Every film lover can agree that loving a film you didn’t expect to is probably one of the best feelings, when your heart hurts afterwards, but in the best way.
Last month I went to see Rocketman for the first time and since then have gone back another five, including travelling to go to a singalong screening. I may or may not have been a bit extra and worn some Elton John themed glasses, but I won’t say any more.
The choice to tell Elton’s story through a musical fantasy was the best decision they could have made. It manages to capture the drama and heartbreak of Elton John’s life and career while also capturing those moments of happiness and fun. It is just the right balance.
It was also a risk. If you’ve watched the movie, or maybe just know a bit about Elton John’s story, then you’ll know there are some very dark and upsetting moments in his life that are portrayed on screen. So, having it be a musical could takeaway the seriousness of certain situations, but it doesn’t; it actually makes it even more heart–breaking. Suddenly every song has a whole new meaning.
The movie starts off with a dramatic scene where Elton (Taron Egerton) storms into a group therapy session in his stage gear, introducing himself to everyone. Straight away the musical and fantasy themes collide when Elton imagines his childhood self while they sing and go back to where everything began – when he was a kid, before Elton John even existed. We watch him grow up through the years and learn about his problematic family and toxic home, within the first half an hour your heart is already hurting for him.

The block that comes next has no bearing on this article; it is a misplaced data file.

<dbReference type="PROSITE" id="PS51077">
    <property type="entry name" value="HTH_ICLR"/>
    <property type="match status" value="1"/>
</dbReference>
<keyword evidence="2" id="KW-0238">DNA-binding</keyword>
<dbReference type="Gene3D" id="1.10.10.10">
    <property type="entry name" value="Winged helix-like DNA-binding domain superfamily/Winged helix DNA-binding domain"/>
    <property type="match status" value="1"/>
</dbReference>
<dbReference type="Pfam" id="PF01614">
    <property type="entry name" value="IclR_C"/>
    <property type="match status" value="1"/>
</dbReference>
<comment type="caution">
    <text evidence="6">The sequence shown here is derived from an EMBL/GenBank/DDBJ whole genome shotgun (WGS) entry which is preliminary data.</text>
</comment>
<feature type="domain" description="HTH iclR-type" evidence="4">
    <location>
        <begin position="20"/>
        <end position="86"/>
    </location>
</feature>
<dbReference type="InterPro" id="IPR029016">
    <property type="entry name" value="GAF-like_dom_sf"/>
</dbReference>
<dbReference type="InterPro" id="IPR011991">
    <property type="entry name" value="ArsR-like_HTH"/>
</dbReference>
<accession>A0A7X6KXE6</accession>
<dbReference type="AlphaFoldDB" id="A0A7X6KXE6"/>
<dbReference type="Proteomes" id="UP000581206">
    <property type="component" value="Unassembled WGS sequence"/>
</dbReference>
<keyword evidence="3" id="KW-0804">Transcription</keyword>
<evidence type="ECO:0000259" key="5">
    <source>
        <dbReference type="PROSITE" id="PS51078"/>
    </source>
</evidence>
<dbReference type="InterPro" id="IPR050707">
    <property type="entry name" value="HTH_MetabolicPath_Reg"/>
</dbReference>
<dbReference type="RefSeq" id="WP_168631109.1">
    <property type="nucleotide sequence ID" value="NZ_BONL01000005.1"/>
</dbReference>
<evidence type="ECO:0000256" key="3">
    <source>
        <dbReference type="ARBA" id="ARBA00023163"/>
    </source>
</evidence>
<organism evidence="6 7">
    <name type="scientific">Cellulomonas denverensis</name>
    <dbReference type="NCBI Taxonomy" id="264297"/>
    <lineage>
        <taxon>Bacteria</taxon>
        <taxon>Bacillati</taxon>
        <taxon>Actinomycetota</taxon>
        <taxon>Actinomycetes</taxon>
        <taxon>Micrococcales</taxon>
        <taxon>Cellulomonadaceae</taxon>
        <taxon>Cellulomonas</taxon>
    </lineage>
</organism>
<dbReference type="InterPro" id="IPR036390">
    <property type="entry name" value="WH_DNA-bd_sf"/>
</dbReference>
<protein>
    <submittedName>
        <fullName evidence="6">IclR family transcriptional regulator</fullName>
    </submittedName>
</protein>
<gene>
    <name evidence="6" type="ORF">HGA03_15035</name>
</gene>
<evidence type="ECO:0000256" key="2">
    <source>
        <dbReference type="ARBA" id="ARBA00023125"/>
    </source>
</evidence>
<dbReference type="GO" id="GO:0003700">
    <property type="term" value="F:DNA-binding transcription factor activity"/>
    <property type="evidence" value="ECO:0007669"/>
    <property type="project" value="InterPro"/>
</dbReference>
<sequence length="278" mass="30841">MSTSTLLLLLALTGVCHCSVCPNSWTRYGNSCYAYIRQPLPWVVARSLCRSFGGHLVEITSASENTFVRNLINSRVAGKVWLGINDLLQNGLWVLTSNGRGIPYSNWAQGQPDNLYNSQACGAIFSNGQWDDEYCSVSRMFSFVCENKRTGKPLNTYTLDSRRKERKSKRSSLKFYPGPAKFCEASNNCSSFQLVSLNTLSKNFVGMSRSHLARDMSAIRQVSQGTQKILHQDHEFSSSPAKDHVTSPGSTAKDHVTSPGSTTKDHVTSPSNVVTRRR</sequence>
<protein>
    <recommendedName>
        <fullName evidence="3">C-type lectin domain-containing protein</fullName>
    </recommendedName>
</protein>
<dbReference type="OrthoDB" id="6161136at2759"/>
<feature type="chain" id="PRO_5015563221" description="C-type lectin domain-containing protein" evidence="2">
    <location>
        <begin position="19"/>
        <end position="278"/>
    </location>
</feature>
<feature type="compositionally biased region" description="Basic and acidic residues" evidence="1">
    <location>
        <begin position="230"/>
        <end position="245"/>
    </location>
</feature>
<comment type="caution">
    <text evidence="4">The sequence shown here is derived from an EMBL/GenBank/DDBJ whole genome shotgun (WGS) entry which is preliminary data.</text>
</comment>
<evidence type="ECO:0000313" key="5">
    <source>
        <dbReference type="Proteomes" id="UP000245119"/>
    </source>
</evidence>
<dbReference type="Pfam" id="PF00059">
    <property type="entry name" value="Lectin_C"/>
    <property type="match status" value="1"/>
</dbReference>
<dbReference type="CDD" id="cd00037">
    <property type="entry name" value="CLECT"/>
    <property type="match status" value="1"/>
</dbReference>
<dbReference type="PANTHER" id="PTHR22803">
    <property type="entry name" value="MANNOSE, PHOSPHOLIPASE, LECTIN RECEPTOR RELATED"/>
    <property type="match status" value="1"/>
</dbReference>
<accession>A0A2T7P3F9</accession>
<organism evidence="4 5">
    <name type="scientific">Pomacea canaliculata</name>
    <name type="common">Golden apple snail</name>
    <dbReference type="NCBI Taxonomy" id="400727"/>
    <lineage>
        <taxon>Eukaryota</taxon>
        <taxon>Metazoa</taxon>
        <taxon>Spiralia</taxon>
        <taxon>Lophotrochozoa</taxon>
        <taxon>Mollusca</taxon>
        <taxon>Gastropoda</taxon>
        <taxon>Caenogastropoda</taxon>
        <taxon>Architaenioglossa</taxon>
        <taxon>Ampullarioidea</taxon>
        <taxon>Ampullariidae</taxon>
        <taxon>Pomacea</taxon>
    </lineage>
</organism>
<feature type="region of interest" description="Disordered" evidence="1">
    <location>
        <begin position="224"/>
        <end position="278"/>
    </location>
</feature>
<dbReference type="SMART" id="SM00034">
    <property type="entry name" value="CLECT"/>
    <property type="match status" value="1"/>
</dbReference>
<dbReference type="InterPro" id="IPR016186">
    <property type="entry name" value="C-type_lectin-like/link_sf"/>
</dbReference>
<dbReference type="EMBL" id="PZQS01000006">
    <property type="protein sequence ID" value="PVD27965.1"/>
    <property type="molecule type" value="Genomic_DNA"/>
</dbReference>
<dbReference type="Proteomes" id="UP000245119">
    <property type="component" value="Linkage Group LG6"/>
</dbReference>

Taron Egerton is unbelievable in this movie. He manages to morph into Elton John so amazingly that you forget it isn’t actually him you are watching. Teenage Elton or ‘Reggie Dwight’, as we call him at this point in the film, is looking for his big break anywhere he can find it. After playing in his local pub, touring with some soul singers in a back-up band with his friends and a meeting at a record label, Elton John is born. As is his special friendship with Bernie Taupin (Jamie Bell).
Elton and Bernie are the heart of the film. It’s nice to think their relationship is as special in real life, and by the sounds of things it was and still is today. A particularly emotionally affecting scene is when Elton is outed and when he asks himif it matters, Bernie replies with “No, not to me.” Eventually, after Elton and Bernie’s career kicks off, that’s when things start to get bad. For Elton, anyway.
Elton suffers through an abusive relationship, a homophobic and emotionally abusive mother that tells him he’ll “never be loved properly” because of his sexuality, and an emotionally abusive dad that doesn’t care for him or treat him like his other sons. Also drugs, alcohol, mental illness etc. Watching mental health issues portrayed on screen so realistically is something that is so important and is done here really well.
I praise Elton for being so honest and choosing not to shy away from the struggles he faced and how they affected not just him, but everyone around him that suffered due to his actions.
Rocketman teaches you that there are always two sides to every story and not everything is at it seems.
It makes you fall in love with Elton John and his story, and love and appreciate his music on another level.
It is everything a biopic should be.